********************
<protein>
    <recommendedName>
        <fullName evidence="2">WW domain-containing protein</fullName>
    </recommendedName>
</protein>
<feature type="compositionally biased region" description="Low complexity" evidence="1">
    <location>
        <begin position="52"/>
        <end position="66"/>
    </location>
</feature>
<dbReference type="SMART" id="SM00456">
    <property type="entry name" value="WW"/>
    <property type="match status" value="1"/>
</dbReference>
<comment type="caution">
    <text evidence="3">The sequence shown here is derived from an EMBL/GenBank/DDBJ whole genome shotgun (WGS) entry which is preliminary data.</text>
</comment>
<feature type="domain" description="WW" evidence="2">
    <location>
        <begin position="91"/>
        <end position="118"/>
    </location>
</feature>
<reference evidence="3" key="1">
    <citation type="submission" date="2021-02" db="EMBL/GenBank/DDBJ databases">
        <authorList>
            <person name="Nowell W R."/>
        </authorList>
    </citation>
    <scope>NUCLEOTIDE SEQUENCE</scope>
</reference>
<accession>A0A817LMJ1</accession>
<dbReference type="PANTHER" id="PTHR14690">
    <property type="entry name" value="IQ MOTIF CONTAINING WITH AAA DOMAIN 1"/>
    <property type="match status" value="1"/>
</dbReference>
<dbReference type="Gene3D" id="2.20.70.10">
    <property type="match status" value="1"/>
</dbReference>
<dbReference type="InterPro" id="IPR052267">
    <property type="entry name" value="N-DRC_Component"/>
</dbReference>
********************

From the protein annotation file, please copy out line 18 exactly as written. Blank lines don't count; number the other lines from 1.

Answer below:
</comment>